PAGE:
Associations between Bone Density and Body Composition in Persons Living with HIV.
prevalence of osteoporosis is higher in persons living with HIV (PLWH) than in
HIV-uninfected individuals. PLWH also have an increased risk of developing an adipose
redistribution syndrome (HARS) and muscle loss. Data examining the relationships between
bone, fat and muscle mass in PLWH are scarce and inconsistent. We examined the
association between total body bone mineral ... read moredensity (BMD) with measures of central and
appendicular fat and lean body mass in men and women living with HIV. HIV-positive men
(n=466; mean age 46 years) and women (n=153; mean age 43 years) were evaluated for total
body BMD by dual energy x-ray absorptiometry (DXA), anthropometric indices of central
(waist circumference) and appendicular fat (triceps skin-fold), and DXA-derived measures
(trunk-to-extremity fat ratio, trunk fat, appendicular fat, and percent lean body mass).
From this cohort, 297 men and 101 women were included in the longitudinal analysis.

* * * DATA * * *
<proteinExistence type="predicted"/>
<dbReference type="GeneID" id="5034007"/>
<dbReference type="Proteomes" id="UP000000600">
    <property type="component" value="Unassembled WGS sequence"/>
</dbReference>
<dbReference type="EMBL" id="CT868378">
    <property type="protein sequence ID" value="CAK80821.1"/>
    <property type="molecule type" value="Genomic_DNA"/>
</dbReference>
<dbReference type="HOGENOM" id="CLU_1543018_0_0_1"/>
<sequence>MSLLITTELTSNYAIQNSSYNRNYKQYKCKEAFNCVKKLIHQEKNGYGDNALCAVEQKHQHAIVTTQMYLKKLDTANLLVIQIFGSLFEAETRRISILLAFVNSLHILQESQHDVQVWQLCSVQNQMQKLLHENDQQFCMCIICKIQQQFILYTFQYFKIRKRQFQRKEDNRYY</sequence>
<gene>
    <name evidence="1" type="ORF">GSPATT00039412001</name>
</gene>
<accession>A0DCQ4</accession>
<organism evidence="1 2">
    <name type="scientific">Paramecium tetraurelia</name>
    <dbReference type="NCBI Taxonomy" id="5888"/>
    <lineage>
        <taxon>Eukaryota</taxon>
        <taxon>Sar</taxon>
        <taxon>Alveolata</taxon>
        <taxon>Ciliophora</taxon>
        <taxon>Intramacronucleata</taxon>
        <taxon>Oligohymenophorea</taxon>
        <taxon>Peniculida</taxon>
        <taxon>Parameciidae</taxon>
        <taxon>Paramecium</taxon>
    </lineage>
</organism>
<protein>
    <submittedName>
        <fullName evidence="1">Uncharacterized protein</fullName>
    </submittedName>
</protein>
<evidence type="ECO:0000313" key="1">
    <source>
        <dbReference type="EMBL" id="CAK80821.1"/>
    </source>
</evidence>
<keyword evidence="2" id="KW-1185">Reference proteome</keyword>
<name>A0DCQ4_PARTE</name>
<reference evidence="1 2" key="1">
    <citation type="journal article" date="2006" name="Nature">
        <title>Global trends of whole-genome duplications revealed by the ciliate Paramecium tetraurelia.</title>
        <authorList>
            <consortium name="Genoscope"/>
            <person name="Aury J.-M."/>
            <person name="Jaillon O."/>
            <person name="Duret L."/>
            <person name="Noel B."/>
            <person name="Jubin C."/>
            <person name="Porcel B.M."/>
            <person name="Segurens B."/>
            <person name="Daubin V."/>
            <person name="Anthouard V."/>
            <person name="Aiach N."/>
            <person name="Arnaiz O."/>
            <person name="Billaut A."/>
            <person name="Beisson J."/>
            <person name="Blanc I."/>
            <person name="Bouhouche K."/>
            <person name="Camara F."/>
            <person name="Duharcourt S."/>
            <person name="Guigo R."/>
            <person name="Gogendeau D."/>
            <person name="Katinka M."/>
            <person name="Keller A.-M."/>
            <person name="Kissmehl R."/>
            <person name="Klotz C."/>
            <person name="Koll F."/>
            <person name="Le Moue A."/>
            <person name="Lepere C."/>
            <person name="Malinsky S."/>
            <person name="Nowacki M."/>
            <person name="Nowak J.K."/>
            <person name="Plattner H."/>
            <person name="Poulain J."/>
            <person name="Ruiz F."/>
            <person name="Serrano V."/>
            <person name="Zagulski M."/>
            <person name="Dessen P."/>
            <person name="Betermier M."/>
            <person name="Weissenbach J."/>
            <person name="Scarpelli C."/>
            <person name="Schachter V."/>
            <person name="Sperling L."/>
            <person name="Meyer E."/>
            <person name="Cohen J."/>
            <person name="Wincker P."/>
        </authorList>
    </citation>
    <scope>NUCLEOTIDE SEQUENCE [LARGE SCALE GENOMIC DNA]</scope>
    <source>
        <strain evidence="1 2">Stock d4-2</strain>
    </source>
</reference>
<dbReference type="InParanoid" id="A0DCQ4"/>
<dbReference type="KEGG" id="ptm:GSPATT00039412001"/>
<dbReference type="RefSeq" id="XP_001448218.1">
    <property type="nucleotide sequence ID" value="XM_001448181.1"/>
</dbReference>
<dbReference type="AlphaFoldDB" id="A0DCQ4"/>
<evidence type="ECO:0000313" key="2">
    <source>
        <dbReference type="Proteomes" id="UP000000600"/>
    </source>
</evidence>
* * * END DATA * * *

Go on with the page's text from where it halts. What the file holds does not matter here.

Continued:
Multivariable linear regression, separately in each sex, assessed the relationship
between total body BMD and each of the body composition measures in the cross-sectional
analyses; and between baseline trunk-to-extremity fat ratio and 2-year change in total
body BMD. We found that trunk-to-extremity fat ratio was associated with lower total
body BMD in men (β=-0.02, p=0.01). Both higher central and appendicular fat
measurements were associated with lower total body BMD in men (p for all <0.05 except
appendicular fat by DXA, p=0.1), but not women (β=0.02, p=0.2), after
multivariable adjustment. Percent lean body mass was positively associated with total
body BMD in men (β=0.004, p<0.001), and women (β=0.003, p=0.06). Baseline
trunk-to-extremity fat ratio and percent lean mass were not significantly associated
with 2-year changes in total body BMD in men or women. In this cohort, there was a
positive association between lean mass and total body BMD in both sexes with HIV,
implying that lean mass is an important determinant of BMD in this population. Our study
also found a negative association between measures of body fat and total body BMD in men
with HIV, suggesting that higher fat mass in men with HIV may have an adverse effect on
BMD. Baseline body composition measures did not predict change in total body BMD over a
2-year period. Larger and longer-term studies are needed to confirm these
Thesis (M.S.)--Tufts University, 2014.
Submitted to the Dept. of Clinical & Translational Science.
Advisor: Christine Wanke.
Committee: Lisa Ceglia, Jessica Paulus, and Farzad Noubary.
Keyword: Endocrinology.read less
- Component ID:
- To Cite:
- TARC Citation Guide EndNote